My uncle got into the real estate and construction business, a very lucrative endeavor in the post-war years in California. In 1952, frustrated at political interference with his business, he decided to run for state Assembly. He was then contacted by a young lawyer, Caspar Weinberger, who told my uncle that he was running for the same seat, had served as chief of staff to General Douglas MacArthur during the war; the general was going to campaign for him; and for these reasons my uncle could not win the Republican primary.
But Weinberger made an offer to my uncle. This was that if he pulled out of the primaries he would back legislation favorable to the construction industry, and would introduce my uncle to the top Republicans in the state. My uncle agreed. Weinberger won and was true to his word. My uncle made valuable contacts with Senator William Knowland, Vice-President Richard Nixon, eventually Governor Ronald Reagan, and many others. My uncle remained very active in California GOP politics until the 1970s, and of course Weinberger became Reagan’s Secretary of Defense, where he was a major architect of our victory in the Cold War.
My uncle began buying blue chip stocks in the 1940s and held onto them. He was very conservative with his money, and became a multi-millionaire. I cannot verify for sure, but I am told he gave $50 million to the University of California, and upon his passing may have been worth $100 million. My dad never benefited from his brother’s wealth or connections – a Weinberger law firm job was never proffered – although he did make some strong stock purchases based on his recommendations.
My uncle’s son graduated from Cal and had a long career as an engineer with the Standard Oil Company. My brother was a submarine officer in Hyman Rickover’s nuclear Navy, and was in Vietnam, including the Gulf of Tonkin. I played college baseball on a full ride scholarship, then a few years in the minor leagues, before graduating from USC, getting married, having a daughter, buying a house in Orange County, serving in the Army, and attending law school. At one point in the 1980s I was considered a young man with political potential in Orange County, but that did not come to pass. I asked my uncle for help in politics; to work in the Reagan Administration, for Weinberger in the Pentagon; or any kind of job in Washington. While I was certainly qualified, for reasons I never understood, my uncle never did one single thing to help me, or my daughter. I got $13,000 of his reported $100 million near the end of his life, when he gave away a few grand to all of his relatives for a few years.
Between the ages of 28 and 35 I might truthfully be called a “loser,” but I rallied when I developed a passion for writing. I spent years in Hollywood struggling as a screenwriter (like my grandfather), then finally broke through, first covering prep sports for the <ital>L.A. Times<en ital>, then as a columnist for a magazine in Marina del Rey. I then became a columnist for the San Francisco Examiner, and after that wrote a series of successful books, coinciding mostly with the success of USC football in the Pete Carroll era. This allowed my to pay off my debts and accumulate some wealth.
My daughter attended the University of Oregon but dropped out because, despite saving since her birth, I had failed to accumulate enough to pay four years of out-of-state tuition. She then made a brilliant move, which was to study at a culinary academy and develop a successful career as a baker. She is the hardest worker I know She is married to an equally hard-working man in the tech industry and with my help owns a home in the Portland area.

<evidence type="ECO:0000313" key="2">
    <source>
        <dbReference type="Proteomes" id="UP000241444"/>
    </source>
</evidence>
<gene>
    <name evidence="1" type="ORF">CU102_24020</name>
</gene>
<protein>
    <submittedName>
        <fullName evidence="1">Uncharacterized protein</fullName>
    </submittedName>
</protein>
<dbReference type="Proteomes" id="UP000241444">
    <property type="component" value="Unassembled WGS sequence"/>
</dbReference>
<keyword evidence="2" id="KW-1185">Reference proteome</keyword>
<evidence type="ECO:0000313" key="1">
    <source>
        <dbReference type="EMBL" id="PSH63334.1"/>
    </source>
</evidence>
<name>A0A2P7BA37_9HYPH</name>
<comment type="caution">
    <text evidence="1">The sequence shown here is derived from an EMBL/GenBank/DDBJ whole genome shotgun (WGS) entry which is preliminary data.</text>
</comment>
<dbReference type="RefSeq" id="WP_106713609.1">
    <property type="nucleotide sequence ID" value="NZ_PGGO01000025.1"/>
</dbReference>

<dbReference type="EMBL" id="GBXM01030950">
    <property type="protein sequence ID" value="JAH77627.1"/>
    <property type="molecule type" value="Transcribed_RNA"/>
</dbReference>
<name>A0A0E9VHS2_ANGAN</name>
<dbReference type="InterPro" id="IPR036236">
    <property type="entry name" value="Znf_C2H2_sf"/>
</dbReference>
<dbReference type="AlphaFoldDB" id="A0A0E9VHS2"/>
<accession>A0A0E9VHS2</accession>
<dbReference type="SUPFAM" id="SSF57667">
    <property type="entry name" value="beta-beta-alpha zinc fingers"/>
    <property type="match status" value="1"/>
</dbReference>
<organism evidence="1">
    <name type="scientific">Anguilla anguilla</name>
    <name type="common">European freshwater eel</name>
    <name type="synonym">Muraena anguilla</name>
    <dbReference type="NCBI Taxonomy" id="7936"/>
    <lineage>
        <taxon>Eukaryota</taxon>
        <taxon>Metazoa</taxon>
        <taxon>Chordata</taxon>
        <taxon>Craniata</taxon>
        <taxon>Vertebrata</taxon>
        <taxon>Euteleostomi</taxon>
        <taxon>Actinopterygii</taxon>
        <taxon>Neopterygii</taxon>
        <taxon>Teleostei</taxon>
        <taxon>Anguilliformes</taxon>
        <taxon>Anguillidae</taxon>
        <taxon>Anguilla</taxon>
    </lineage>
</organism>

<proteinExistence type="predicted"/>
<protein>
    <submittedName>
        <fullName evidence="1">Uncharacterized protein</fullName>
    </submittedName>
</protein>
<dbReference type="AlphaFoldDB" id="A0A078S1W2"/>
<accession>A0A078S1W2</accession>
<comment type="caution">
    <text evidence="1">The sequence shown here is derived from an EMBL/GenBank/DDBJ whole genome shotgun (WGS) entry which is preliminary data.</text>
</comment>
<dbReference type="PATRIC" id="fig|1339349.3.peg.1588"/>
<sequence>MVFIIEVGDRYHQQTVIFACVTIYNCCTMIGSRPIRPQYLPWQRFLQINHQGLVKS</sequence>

In looking back over the history of my family, I do not know where white privilege ever played a role in our success, or failure for that matter. I for one experienced my fair share of that, as did my grandfather. It is hard to account for the family from 1620 to 1849. As best I know they were Christian abolitionists. I cannot account for the sporting event in my family’s name, but have no reason it was stolen and gained in any kind of nefarious manner.
My great-grandfather seems to have succeeded as a lawyer and Army officer. My grandfather’s brother earned some plaudits as an actor but does not seem to have risen with the help of anybody. My grandfather basically failed in Hollywood. His becoming president of the press club indicates some jocularity among a “good ol’ boys” network of San Francisco journalists, but I do not think he became wealthy because of it.
My own dad just plain worked harder than everyone else. He was a total striver. He was smart but not that smart. He had his faults but was a wonderful man. I can say unequivocally whatever wealth he accumulated was hard earned and came from diligent toil. He became a tax lawyer and only had one of his returns audited. He acknowledged the mistake was his and did not charge his client. He was truly an “honest lawyer.” The key year in pointing to “white privilege” as a myth at least as far as my family is concerned comes in 1932, the height of the Great Depression. If at some point, or during a different time period, the family was “prominent,” or had “old money” on the East Coast, or if our name carried any weight before the 1920s, this went out the window when my Grandfather divorced my grandmother around 1925. The Depression crashed down on us and we were just plain poor.
So between 1932 and 2005, when my uncle died, my California family accumulated perhaps as much as $100 million, although the beneficiaries of this money were very selective and certainly did not include me. I was taught hard work and applied that ethic in baseball and to become a successful writer. I was in my 40s before I ever made good money, and felt I let my daughter down when she was a kid, not providing for her as I would have hoped.
But the wealth accumulated virtually without question came about honestly. It was not stolen from anybody. The first rule of capitalism is that a man with $10 million cannot steal $100 million from a man with $10,000. Even if there were favors provided, friendships that were valuable, a man must rise or fall on his own merits in the long run.
“Families are always rising and falling in America,” wrote the great Nathaniel Hawthorne. My own has risen and has fallen. My dad has known suffering and poverty. There were lean times even in the years after I was born. He just persevered and worked hard. Our family has always rallied. We are winners.
Personally, I am very grateful to be born in America and to grow up in California during the state’s golden age. Beyond that, everything I ever attained, from athletics to literary success, came courtesy of my own hard work even though I had an uncle who could, but chose not, to lift his little finger to help me.
I have nothing to apologize for. May God bless America.
Joe Whiteman” is an alias. The author does not wish to reveal private facts about his family.